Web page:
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What does Albert Camus mean when one commits philosophical suicide? I was learning about him and the speaker spoke about this, however they didn't give a clear enough example of this.

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    sparknotes.com/philosophy/sisyphus/section3.rhtml "Existential philosophers try to find some sort of transcendence in the absurd itself. Camus insists that the logic of the absurd demands that there be no reconciliation or transcendence. These philosophers try to wriggle away from the logic posed to them by the absurd, and, as such, they commit 'philosophical suicide.'" – Not_Here Mar 21 '17 at 1:39
  • Compare it to the phrases "career suicide" and "political suicide". – Not_Here Mar 21 '17 at 13:18
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    It is Camus' label for the Kierkegaard style existentialism:"Camus states that because the leap of faith escapes rationality and defers to abstraction over personal experience, the leap of faith is not absurd. Camus considers the leap of faith as "philosophical suicide," rejecting both this and physical suicide". – Conifold Mar 21 '17 at 20:40
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For existential philosophy, failing to grapple with the paradoxes of death (in that it explicitly limits our ability to perceive the world in its totality) and the Real (that, because our perception is limited, we are unable to find universal knowledge about the world) constitutes a harm to our ability to live to our fullest (in that we live thinking that our lives are universal, when they can never truly be). It's somewhat paradoxical, that being unwilling to grapple with the problem of death constitutes suicide, but for Camus, philosophical suicide is the unwillingness to grapple with the very nature of life, and by this, never "truly live." Philosophical suicide in existential philosophy broadly is the Kierkegaardian leap of faith, Descartes' trust in God, and the analytic philosophers' assumption of universality.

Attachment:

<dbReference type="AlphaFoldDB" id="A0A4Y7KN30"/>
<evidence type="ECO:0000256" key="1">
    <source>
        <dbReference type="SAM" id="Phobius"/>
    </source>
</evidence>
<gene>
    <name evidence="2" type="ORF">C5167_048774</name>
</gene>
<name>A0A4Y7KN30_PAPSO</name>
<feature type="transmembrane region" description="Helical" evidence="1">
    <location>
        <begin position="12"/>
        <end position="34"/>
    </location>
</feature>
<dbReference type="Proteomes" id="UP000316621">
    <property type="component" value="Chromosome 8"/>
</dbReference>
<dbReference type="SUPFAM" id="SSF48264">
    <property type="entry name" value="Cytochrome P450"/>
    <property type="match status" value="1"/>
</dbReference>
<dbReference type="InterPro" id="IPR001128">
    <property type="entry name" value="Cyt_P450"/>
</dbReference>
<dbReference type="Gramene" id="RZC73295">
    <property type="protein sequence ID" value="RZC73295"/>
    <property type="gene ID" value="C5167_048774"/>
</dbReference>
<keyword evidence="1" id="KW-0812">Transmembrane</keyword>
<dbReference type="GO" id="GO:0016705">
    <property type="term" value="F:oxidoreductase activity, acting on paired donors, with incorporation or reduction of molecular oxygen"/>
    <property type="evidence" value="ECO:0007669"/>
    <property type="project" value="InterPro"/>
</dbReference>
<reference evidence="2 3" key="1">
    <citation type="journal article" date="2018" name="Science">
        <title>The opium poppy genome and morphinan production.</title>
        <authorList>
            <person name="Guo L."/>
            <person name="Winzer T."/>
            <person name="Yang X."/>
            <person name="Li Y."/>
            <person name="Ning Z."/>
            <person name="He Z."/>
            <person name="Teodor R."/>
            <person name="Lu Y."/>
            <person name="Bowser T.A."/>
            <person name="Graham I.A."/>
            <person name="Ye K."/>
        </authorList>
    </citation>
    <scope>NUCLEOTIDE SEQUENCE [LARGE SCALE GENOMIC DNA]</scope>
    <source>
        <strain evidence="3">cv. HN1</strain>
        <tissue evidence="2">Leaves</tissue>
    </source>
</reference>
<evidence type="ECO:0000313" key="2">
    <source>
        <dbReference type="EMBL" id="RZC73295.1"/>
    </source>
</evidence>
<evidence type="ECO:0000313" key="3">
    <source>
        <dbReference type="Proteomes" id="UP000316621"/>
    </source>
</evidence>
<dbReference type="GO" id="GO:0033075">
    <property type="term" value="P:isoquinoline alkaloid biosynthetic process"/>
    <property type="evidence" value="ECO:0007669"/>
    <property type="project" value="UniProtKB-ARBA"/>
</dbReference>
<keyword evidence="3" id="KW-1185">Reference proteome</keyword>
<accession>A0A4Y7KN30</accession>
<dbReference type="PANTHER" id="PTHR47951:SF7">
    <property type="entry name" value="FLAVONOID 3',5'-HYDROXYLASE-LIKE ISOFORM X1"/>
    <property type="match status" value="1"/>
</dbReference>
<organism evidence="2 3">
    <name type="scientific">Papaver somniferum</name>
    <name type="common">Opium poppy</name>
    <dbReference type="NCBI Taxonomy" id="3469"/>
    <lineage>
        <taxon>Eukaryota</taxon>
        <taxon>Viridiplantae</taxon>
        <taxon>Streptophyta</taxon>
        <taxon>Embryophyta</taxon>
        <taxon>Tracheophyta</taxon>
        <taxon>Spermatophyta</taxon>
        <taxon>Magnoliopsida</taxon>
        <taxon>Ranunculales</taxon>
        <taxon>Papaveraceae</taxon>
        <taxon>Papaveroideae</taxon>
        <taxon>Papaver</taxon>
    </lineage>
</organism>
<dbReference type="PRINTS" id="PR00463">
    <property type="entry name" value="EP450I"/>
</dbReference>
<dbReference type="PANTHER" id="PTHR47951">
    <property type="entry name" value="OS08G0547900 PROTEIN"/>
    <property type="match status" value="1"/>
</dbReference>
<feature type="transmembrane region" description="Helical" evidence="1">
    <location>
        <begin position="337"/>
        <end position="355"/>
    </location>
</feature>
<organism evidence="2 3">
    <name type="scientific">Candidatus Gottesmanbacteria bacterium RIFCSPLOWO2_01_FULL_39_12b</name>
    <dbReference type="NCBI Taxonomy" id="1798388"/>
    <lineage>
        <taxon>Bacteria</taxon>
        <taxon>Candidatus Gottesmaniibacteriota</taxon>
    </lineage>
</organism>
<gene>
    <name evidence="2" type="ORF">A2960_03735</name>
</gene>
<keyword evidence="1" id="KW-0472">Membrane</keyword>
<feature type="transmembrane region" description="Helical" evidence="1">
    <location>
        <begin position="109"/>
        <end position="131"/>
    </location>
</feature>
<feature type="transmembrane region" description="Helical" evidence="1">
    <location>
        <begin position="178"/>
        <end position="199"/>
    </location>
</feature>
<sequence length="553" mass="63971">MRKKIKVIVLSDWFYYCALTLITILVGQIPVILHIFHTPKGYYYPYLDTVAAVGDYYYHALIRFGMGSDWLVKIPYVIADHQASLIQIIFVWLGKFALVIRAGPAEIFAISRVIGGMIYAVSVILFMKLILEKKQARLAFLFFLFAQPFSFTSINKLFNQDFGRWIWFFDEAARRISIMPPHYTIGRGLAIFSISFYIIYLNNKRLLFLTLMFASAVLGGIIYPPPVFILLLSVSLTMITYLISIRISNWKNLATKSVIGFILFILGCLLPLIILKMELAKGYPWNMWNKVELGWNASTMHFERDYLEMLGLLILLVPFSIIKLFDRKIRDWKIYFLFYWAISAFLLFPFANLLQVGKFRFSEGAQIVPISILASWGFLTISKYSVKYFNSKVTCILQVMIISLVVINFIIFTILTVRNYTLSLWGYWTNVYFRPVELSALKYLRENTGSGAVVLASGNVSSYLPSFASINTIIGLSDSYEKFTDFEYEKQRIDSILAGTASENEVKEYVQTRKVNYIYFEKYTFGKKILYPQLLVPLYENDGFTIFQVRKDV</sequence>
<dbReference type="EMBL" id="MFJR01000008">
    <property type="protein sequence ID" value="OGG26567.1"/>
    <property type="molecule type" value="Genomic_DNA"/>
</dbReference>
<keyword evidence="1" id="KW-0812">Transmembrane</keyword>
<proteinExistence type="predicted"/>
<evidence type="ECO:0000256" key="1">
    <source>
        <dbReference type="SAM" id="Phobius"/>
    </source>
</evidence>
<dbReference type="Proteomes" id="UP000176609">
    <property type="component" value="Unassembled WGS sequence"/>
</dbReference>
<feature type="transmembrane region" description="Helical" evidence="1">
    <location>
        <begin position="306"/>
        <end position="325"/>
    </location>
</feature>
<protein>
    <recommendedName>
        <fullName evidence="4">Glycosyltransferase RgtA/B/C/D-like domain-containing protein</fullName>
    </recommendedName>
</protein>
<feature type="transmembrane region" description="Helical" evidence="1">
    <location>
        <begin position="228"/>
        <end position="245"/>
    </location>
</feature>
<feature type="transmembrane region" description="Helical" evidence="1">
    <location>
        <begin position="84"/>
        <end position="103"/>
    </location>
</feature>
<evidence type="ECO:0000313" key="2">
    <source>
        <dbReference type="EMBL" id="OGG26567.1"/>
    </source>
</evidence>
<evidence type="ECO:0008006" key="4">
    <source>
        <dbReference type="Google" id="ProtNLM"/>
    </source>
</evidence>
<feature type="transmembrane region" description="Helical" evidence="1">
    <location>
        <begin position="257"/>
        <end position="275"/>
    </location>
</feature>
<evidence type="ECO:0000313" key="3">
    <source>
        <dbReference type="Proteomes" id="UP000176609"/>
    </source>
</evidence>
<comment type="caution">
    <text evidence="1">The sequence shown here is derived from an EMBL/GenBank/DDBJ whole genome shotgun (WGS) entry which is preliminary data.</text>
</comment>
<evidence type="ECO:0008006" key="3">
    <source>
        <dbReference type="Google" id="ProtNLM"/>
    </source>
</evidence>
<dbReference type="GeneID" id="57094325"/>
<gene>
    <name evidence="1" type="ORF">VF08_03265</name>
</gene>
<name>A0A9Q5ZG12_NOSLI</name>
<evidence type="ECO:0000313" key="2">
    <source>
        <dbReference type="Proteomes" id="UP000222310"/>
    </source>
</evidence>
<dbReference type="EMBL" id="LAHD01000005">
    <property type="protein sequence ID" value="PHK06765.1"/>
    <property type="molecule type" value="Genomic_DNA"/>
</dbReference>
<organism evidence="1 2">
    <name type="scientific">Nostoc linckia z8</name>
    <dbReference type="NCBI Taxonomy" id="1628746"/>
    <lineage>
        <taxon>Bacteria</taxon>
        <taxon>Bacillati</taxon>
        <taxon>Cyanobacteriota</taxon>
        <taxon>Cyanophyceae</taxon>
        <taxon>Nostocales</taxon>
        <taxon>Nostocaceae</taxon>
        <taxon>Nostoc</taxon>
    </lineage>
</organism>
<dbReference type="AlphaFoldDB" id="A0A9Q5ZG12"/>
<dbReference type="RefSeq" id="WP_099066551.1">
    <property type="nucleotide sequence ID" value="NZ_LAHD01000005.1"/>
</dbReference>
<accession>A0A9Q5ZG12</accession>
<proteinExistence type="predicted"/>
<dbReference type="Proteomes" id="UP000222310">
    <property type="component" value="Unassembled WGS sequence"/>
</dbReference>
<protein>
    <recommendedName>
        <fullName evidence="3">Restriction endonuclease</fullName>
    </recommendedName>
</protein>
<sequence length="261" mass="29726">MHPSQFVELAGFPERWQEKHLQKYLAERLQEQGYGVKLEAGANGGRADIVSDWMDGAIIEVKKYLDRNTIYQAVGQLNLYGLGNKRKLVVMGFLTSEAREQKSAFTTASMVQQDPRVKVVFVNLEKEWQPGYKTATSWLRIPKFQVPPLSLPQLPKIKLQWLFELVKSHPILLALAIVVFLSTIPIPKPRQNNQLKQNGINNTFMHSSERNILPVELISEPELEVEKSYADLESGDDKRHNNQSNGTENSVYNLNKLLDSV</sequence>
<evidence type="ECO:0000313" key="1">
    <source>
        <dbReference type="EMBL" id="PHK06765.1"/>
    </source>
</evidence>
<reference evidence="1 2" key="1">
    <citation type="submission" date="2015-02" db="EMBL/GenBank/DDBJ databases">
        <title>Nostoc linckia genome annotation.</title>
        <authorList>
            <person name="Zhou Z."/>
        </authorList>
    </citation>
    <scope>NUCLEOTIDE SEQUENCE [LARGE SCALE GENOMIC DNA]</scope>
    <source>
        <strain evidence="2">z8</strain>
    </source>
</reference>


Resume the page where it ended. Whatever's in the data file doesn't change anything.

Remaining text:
• You are likely correct in his meaning, but Camus' use of 'unwillingness' is interesting to me. I would be more likely to describe this phenomenon as 'epistemologically unable' than 'unwilling'. One cannot pursue what one does not know to pursue. – Canadian Coder Jul 13 '17 at 21:17
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    @mcraen Yeah... personally I think that's him being a bit of an ass - his novels were often critiques of "the masses," which honestly leads to a lot of bad philosophy. It took until Foucault to characterize the nature and source of this "epistemological inability"/"unwillingness" - namely, in his critique of the rational subject. – AGentleRose Jul 14 '17 at 2:06

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